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Feb 12, 2010 01:09 PM

Pre-sliced Crimini mushrooms-are they washed?

I needed crimini mushrooms. My store only had the pre-sliced ones. Usually it will say on the package if they are washed and ready to use. This package does not. I asked the produce guy and he didn't know. He guess since they were sliced that they were washed. But wasn't sure. What a pain to wash sliced mushrooms! What do you think? Thanks.

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  1. When you dump them out you'll know if there is any compost dirt in the container

    1. Some advocate that just because a package says something is washed, it's best to err on the side of caution and wash anyway, and they're easy enough to wash - just drop them into a medium size bowl of water, give them a shake with you hand, then lift them straight out with your fingers kind of open so the water & any debris stays behind in the bowl. I usually drop them from my hands right into the pan, pot, or whatever I'm cooking them in.

      1. I've never washed a mushroom in my life! I regularly buy the pre-sliced criminis, and have found very little dirt on them. What is there easily brushes away with a towel.

        1 Reply
        1. re: JenJeninCT

          Me too, Jen. I look them over and dust off any that look like they might not be entirely clean (using a towel and a light dusting motion) but I don't ordinarily wash mushrooms. If you're going to wash mushrooms, do it quickly with a rinse method (colander or a swish in a bowl and quickly lifting out as casinada suggested) and then get them directly into the dish before they begin to discolor. If you have to hold them for any length of time, wrap them in absorbent material (paper towels, etc.) to hopefully suspend discoloration of the outer skin surface.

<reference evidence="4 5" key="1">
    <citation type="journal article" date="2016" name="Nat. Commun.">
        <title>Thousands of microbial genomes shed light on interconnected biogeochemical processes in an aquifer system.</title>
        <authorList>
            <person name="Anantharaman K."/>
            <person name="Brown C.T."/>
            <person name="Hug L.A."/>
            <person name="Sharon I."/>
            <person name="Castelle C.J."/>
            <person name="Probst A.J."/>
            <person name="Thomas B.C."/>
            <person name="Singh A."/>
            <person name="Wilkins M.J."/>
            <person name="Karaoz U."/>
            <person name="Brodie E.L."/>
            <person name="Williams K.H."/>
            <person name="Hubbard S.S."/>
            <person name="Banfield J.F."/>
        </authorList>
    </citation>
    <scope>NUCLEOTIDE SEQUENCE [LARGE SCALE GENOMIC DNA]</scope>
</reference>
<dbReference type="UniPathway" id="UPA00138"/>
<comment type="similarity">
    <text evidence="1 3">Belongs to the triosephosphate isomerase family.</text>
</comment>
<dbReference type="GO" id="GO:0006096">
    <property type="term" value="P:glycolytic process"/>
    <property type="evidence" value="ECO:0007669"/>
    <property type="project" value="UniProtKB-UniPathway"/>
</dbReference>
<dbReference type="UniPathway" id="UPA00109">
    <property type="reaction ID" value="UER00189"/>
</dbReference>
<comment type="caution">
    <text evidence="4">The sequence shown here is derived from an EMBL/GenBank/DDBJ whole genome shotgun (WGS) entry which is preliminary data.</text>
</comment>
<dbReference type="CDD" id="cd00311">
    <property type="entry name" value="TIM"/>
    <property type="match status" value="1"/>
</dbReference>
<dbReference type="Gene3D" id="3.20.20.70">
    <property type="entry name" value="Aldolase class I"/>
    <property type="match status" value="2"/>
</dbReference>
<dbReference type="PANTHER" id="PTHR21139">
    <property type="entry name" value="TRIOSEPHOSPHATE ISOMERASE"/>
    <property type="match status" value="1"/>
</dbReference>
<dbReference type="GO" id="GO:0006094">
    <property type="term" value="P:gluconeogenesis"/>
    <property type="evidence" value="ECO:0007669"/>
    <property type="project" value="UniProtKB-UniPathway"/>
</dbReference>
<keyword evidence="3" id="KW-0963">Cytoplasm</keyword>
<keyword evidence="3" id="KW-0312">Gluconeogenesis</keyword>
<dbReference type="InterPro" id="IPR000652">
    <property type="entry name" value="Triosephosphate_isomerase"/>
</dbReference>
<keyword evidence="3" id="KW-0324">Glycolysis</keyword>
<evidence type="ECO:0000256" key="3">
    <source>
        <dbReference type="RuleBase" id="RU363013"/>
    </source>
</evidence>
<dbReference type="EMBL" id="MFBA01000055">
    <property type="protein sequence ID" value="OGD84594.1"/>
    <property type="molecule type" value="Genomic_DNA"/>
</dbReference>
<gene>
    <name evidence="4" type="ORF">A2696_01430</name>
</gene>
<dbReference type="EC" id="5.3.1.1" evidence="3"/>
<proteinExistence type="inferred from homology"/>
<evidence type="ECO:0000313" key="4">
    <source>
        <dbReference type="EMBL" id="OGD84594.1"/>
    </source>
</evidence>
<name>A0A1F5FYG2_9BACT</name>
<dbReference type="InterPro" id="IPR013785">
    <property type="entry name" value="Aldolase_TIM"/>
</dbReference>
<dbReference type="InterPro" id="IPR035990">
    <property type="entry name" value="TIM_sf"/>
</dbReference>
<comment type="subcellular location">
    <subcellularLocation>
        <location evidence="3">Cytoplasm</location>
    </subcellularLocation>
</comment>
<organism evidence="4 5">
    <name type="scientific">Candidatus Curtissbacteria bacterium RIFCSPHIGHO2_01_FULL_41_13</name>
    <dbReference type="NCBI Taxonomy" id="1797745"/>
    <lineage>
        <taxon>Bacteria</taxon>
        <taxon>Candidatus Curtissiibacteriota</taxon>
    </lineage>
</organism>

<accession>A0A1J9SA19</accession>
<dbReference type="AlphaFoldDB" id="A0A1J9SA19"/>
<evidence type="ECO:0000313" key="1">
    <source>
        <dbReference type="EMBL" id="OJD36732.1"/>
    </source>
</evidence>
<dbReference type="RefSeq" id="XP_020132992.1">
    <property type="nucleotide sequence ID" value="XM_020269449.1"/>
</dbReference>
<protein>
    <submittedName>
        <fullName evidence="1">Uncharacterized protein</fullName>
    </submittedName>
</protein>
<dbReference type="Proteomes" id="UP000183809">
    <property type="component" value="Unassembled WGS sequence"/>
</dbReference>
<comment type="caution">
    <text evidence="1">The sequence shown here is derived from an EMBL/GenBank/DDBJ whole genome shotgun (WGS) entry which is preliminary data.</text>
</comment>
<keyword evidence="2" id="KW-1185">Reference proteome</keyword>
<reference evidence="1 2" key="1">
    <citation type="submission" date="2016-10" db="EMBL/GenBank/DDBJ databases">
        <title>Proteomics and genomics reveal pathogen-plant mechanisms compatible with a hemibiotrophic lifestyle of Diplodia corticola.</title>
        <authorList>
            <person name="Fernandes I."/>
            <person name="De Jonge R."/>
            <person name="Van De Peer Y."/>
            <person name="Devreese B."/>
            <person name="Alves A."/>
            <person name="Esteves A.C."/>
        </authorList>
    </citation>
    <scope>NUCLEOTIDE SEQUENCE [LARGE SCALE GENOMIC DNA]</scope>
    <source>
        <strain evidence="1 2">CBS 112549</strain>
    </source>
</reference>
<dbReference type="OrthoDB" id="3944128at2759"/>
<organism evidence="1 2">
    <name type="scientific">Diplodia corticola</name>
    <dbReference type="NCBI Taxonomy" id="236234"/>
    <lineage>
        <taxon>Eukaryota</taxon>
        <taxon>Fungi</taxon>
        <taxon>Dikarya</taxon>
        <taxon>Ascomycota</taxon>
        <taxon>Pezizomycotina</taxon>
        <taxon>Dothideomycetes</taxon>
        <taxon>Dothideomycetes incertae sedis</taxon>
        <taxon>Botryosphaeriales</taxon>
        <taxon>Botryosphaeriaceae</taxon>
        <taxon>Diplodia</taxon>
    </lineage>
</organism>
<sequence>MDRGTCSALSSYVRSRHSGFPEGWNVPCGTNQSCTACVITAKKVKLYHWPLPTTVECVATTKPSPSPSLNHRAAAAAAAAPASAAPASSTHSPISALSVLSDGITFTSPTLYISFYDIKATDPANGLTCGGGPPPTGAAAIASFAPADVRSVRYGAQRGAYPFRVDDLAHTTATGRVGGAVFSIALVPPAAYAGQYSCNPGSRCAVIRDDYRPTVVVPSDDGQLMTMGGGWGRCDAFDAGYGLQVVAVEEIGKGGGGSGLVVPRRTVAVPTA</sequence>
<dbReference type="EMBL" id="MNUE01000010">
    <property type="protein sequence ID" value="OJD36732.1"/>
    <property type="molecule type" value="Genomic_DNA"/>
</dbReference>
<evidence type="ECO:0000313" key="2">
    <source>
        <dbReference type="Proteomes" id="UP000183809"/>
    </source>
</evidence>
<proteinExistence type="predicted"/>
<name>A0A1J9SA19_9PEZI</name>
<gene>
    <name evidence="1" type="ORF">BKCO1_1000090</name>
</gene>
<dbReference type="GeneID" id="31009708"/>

2. pre-sliced? someone had their hands all over them. they weren't washed. wash them and call it a day. contrary to popular belief, running some water over mushrooms to get that faint dust off of them does not make them turn into water-logged sponges.

          you should always consider the extra handling involved with items like "pre-sliced" if you're concerned about food safety, or price, or what you put in your face. if you're paying someone else to do some simple work for you, there's a possibility that they aren't taking the same precautions that you might, and, they're charging you for the privilege.

          wash produce. it could have dirt or bugs. it's really that simple.

          7 Replies
          1. re: tommy

            Agree 1000%. I am always pulling pre-sliced, pre-peeled packages out of my boyfriend's hands at the grocery store. I'll take care of the prep work.

            Plus - we all know what they grow mushrooms in, right?

            1. re: Snorkelvik

              if you're suggesting that mushrooms from the supermarket grow in feces, then you're mistaken, and that's probably another data point supporting people rinsing what they don't understand. just in case.

              1. re: tommy

                From the Oregon State University Extension Service